On September 25, 2023, at the plenary session of the Innoprom international industrial exhibition, Kazakh Prime Minister Alihan Smaiylov said that 30 joint projects have already been implemented in Kazakhstan, and 40 more projects worth over $16 bln are in progress.

Space cooperation

Russia and Kazakhstan share the Baikonur spaceport (founded in 1955, in operation since 1957), located in the Kyzylorda Region in south central Kazakhstan. After the demise of the Soviet Union in 1991, the spaceport became the property of independent Kazakhstan. Since 1994, the spaceport has been leased by Russia (until 2050), for an annual lease payment of $115 mln. Currently, Russian Proton-M, Soyuz-2.1a and Soyuz-2.1b carrier rockets are launched from the spaceport. In addition, at present the Soyuz MS manned spacecraft with expedition crews headed to the International Space Station (ISS) can be launched only from Baikonur.

As part of expanding cooperation on Baikonur, Russia and Kazakhstan are working on the Bayterek project, which envisions the creation of a new space rocket complex at the spaceport.

A bilateral intergovernmental agreement on the Bayterek launch complex was signed in Moscow on December 22, 2004. This facility is scheduled to launch the Russian Soyuz-5 (Irtysh) with automatic spacecraft; its first launch from Baikonur is scheduled for December 2025.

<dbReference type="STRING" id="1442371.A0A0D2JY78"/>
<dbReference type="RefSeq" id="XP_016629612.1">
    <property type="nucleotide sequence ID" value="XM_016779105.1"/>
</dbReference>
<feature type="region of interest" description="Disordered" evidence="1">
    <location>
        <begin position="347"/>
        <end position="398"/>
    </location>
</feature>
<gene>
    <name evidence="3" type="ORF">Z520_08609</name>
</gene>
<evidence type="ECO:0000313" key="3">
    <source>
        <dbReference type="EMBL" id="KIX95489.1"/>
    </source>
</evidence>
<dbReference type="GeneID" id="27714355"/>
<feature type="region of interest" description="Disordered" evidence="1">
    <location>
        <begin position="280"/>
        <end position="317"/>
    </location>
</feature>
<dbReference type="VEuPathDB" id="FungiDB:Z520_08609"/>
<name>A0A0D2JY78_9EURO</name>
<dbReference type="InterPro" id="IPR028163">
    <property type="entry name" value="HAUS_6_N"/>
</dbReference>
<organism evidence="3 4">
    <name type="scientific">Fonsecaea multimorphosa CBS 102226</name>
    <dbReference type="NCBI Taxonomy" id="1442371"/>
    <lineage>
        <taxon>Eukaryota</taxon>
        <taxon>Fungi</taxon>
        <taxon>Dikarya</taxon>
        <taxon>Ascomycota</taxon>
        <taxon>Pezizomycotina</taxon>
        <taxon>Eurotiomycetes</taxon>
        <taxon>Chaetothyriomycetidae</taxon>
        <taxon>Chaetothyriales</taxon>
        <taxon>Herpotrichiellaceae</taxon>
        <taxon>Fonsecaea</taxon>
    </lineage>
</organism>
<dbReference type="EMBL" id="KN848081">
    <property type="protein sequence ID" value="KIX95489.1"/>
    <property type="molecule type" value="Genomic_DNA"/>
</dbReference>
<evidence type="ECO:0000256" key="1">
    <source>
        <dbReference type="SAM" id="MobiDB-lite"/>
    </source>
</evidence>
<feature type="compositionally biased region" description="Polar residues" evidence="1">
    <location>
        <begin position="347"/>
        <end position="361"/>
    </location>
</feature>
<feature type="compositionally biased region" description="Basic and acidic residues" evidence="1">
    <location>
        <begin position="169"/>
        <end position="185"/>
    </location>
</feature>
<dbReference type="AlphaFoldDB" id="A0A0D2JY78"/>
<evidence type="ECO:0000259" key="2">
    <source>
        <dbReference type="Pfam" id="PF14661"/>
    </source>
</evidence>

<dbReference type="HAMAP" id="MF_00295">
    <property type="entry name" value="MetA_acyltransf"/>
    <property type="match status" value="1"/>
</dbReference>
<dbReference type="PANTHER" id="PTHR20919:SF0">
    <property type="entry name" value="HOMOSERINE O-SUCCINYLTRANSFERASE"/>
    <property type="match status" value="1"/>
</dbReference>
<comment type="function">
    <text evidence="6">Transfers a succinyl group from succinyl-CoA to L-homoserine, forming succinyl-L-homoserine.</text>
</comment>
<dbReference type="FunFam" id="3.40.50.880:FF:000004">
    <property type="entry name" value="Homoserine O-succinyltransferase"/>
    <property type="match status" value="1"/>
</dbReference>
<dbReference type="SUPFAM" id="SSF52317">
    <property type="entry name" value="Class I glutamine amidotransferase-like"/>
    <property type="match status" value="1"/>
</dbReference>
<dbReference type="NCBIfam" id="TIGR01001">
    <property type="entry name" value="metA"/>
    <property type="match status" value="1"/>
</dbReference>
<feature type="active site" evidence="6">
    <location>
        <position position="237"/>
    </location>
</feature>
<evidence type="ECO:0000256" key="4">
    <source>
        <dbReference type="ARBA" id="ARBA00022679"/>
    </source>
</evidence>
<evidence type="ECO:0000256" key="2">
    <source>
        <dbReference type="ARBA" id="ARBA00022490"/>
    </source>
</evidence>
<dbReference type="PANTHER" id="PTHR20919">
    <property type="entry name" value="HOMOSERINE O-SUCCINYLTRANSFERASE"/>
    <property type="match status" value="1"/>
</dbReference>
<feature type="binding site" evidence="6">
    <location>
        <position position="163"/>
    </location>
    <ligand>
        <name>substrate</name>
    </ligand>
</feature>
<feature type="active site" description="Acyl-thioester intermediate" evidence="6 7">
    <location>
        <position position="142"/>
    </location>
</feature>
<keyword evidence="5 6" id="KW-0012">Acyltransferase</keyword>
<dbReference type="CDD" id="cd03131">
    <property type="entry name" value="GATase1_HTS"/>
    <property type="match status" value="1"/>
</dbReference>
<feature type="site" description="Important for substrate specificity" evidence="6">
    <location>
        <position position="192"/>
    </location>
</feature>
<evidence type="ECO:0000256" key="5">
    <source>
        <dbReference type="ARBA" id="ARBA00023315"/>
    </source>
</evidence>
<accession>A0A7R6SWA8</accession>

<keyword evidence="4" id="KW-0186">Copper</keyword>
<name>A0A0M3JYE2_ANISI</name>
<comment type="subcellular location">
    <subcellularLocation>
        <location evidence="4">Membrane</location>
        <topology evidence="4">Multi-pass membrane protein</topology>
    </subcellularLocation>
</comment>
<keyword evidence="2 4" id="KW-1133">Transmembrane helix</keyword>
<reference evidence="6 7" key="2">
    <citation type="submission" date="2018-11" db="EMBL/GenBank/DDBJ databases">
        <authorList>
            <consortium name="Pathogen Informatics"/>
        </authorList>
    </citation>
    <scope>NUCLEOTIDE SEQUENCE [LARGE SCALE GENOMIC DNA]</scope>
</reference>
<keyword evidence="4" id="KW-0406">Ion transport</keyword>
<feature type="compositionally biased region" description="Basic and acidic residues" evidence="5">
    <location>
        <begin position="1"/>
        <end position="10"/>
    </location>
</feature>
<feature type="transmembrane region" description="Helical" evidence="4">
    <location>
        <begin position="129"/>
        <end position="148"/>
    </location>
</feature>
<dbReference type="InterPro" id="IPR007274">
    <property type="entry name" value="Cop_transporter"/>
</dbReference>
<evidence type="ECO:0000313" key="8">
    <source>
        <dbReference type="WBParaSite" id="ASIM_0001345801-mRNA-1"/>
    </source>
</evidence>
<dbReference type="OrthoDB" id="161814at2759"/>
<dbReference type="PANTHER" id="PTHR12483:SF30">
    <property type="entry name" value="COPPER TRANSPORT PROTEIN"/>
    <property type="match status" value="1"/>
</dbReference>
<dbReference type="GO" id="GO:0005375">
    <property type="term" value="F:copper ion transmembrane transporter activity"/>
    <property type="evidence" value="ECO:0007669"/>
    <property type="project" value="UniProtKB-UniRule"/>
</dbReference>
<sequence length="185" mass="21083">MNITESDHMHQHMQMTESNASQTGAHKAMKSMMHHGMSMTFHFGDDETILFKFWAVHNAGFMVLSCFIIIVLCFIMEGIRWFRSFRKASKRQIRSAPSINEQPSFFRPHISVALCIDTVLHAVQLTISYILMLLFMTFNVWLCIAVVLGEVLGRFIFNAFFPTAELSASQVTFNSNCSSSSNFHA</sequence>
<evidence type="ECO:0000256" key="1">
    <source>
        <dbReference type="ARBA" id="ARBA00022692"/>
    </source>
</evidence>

In addition, Russia has built three KazSat communications satellites for Kazakhstan. The first such satellite was launched in 2006 from Baikonur by a Russian Proton-K carrier rocket, but failed in 2008. The next two were launched into Earth orbit using Proton-M rockets in 2011 and 2014. Both satellites are still operational.

On September 2-12, 2015, the first Kazakh cosmonaut, Aydyn Aimbetov, carried out a space flight. He worked on the ISS as part of the crew of the 18th visiting expedition. Aimbetov was transported to the orbital station on the Russian Soyuz TMA-18M spacecraft and returned to Earth on the Soyuz TMA-16M. Under the relevant contract, Kazakhstan paid Russia 1.1 bln rubles (about $20 mln) for that flight.

On February 10, 2022, Russian state aerospace corporation Roscosmos and Kazakhstan's Ministry of Digital Development, Innovations and Aerospace Industry signed a memorandum of understanding and cooperation on the exchange of data from Earth-orbiting spacecraft equipped with remote sensors.

Oil and gas cooperation

The two countries have a long-term agreement dated June 7, 2002 for the transit of Kazakh oil to world markets through Russia. The main volume of oil in transit from Kazakhstan's fields is carried through the Caspian Pipeline Consortium (CPC)’s oil pipelines (throughput of 30-60 mln tons per year) to the Russian Black Sea port of Novorossiysk and the Atyrau-Samara oil pipeline (throughput of about 15 mln tons per year). Oil is transported from Samara via the Transneft pipeline systems to Novorossiysk for further export. The CPC’s main shareholders are the Russian state-owned company Transneft (24%), Kazakhstan's national company KazMunayGas (19%), and subsidiaries of US oil major Chevron (15%) and Russian oil major Lukoil (12.5%).